Touch Bar makes its official debut.
Christmas came early for the laptop lovers of Apple.
CEO Tim Cook took the stage on Apple’s campus on Thursday morning to announce new products in the MacBook and Apple TV lines. While word had previously leaked of the most exciting bit of news from today’s announcement, the MacBook’s magic Touch Bar, there was plenty to keep jaded Apple fans tuned in to the 90-minute broadcast.
Here’s the product-by-product breakdown of Apple’s latest big reveal, in case you weren’t able to tune in live.
As Apple celebrates the 25th anniversary of the first Apple laptop this week, Cook took an opportunity to look back at some of the company’s notebook innovations over the years, from the first trackpad, to the first notebook with built-in Wi-Fi, to its unibody design, to all-flash storage and Retina displays. Now it adds a new development to that formidable lineup: Touch Bar.
The swipable touchscreen display stands in place of the function keys at the top of your keyboard. It’s a miniature Retina display that responds to multitouch gestures and adapts to whatever software is presently in use: You’ll see a dedicated button for Siri, system functions like screen and keyboard backlight brightness or volume adjustments (though that particular feature appeared to lag slightly during the live demonstration), bookmarks or navigable tabs via small thumbnails in a browser, a search field on a website, or an interactive interface for photo, video, and audio editing. You can even shortcut email responses, see a display of autocomplete suggestions, and access the ever-popular emoji (sortable by category, of course).
Touch Bar is also customizable: Simply drag and drop widgets and controls from the settings directly onto the bar like you would with the familiar dock.
Touch ID comes to the Mac after a few successful generations on iPhone so you can log in to your MacBook with a fingerprint, and it’ll recognize different users to launch unique workspaces. With Secure Enclave on Apple’s T1 chip, you can also authorize purchases with the tap of a finger.
All of this lets you keep your hands closer to the keyboard, which really makes the bigger, better trackpad kind of a waste until you get used to using the two in tandem for Photoshop and video edits. But hey, it’s there: The new Force Touch trackpad has double the surface area for gestures. (And, for those who just don’t want to make the leap, a 13-inch model with traditional function keys will also be available.)
Apple is also launching this new product in a laptop 6.8 million times faster than its very first notebook. The 13-inch and 15-inch MacBook Pros, available in silver and Space Gray, are thinner and lighter than their predecessors: The 13-inch Pro comes in at 14.9mm instead of 18mm and weighs in at 3 pounds. The 15-inch Pro is 15.5mm instead of 18mm and weighs 4 pounds. Both sport an all-metal design, ditching the plastic hinge found on earlier models.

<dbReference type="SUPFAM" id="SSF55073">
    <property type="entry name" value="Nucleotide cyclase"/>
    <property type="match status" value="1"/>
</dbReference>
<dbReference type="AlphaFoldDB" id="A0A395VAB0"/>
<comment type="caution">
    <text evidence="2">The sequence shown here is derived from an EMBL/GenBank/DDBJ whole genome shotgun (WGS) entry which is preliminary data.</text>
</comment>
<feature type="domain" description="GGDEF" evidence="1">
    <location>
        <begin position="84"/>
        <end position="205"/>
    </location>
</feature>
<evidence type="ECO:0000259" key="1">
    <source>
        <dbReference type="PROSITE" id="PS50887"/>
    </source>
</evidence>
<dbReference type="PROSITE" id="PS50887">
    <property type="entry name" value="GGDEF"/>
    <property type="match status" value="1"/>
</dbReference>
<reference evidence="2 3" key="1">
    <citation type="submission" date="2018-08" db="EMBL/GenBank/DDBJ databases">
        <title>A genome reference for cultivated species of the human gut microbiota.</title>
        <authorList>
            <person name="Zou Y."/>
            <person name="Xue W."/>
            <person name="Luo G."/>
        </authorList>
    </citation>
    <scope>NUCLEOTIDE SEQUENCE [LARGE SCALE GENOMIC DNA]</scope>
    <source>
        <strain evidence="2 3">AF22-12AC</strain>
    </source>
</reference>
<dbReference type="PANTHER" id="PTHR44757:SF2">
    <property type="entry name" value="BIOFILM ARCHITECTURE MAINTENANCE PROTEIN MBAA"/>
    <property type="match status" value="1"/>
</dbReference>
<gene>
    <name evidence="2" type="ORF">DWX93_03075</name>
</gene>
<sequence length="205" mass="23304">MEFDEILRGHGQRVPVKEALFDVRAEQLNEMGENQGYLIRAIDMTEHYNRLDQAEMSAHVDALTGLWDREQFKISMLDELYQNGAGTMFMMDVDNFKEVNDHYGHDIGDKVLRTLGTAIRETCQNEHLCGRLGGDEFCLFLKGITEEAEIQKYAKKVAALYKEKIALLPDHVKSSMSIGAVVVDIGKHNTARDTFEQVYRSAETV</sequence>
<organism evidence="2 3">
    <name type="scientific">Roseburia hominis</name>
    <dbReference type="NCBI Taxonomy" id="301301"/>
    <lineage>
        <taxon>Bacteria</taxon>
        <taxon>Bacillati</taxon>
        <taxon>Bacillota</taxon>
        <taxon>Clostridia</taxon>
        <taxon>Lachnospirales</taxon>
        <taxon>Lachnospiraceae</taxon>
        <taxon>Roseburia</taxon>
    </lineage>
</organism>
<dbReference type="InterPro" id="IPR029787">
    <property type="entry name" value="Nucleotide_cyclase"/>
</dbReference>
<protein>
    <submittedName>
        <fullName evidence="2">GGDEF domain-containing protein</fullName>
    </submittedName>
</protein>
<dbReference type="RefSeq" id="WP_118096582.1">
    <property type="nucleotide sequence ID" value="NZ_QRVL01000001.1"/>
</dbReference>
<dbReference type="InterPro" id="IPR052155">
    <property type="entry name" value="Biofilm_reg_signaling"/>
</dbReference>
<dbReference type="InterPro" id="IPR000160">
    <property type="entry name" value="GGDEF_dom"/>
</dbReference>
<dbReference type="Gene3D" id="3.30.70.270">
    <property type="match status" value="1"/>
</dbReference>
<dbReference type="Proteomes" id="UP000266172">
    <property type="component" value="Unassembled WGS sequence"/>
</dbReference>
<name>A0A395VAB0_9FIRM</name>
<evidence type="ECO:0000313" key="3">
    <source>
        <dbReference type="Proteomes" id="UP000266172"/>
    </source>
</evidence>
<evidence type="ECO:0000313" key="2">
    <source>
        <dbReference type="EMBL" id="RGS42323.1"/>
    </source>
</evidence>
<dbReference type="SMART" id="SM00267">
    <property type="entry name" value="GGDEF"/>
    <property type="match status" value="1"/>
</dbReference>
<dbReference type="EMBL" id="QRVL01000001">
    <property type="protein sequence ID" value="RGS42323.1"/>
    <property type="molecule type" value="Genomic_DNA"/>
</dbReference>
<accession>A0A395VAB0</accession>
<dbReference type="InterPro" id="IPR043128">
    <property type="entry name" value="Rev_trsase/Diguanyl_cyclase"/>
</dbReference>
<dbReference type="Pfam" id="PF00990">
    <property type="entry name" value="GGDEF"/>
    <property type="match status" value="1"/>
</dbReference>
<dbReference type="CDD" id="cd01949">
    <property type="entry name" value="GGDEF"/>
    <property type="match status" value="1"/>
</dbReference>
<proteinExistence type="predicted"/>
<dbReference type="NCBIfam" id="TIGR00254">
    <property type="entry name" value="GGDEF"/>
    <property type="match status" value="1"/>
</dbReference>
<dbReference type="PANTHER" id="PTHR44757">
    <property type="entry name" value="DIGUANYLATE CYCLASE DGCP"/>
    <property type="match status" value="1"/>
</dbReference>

As for the specs: The display is 67 percent brighter, with 67 percent higher contrast ratio, and 25 percent more colors, all while using less power. The 15-inch rocks an Intel Core i7 quad-core processor with 2133MHz memory, a Radeon Pro graphics card that’s over twice as fast as the previous generation, and up to 2TB storage on the SSD.
Apple made a few tweaks to the notebooks’ fan architecture for more efficient cooling, and speakers with 2x audio dynamic range. All of this is great news for gamers, video editors, and other pros, which was emphasized by this afternoon’s demonstrations with Final Cut Pro, Photoshop, and more.
Both versions have four Thunderbolt 3 ports that serve as universal ports for power, Thunderbolt, HDMI, VGA, USB, DisplayPort, etc. Connect external storage, displays, or whatever else, and mix and match to suit your rig’s needs.
Complete side-by-side comparisons (and links to purchase) are live in the Apple Store now.
One universal app for Netflix*, Hulu, and HBO Now? That syncs across your phone, iPad, and Apple TV? Yes, please. We’ve detailed the biggest Apple TV announcement in a separate post, but suffice it to say Apple is all about enabling your binge-watching habit.
The event kicked off with news about iPhone—surprising, given that the iPhone 7 just launched a month ago. But mostly it was an opportunity to show off photos from customers’ iPhone 7 Plus portrait-mod shoots, give a shout-out to the TimeHop-esque Memories feature, and tout the adoption rate for iOS 10: Some 60 percent of customers have made the jump to iOS 10 compared with only 1 percent of Android users on its latest operating system. If you live in Japan, there’s also some exciting new about transit in Maps, but we’ll skip that for now.
The opening video emphasized Apple’s commitment to users with disabilities, from readers for blind users to audio cues for vision-impaired iPhone owners who want to snap photos. “We believe technology should be accessible to everyone … We believe that if people have access to our products, they can push humanity forward,” he said. Cook announced Apple’s new Accessibility website right off the bat, then quickly moved on without providing much detail, but the stunning opening video is viewable here:
*Clarification 3pm CT: Netflix isn’t on the initial list of apps included in the universal TV app, nor is Amazon. But Netflix is “evaluating the opportunity,” a spokesperson told Wired.
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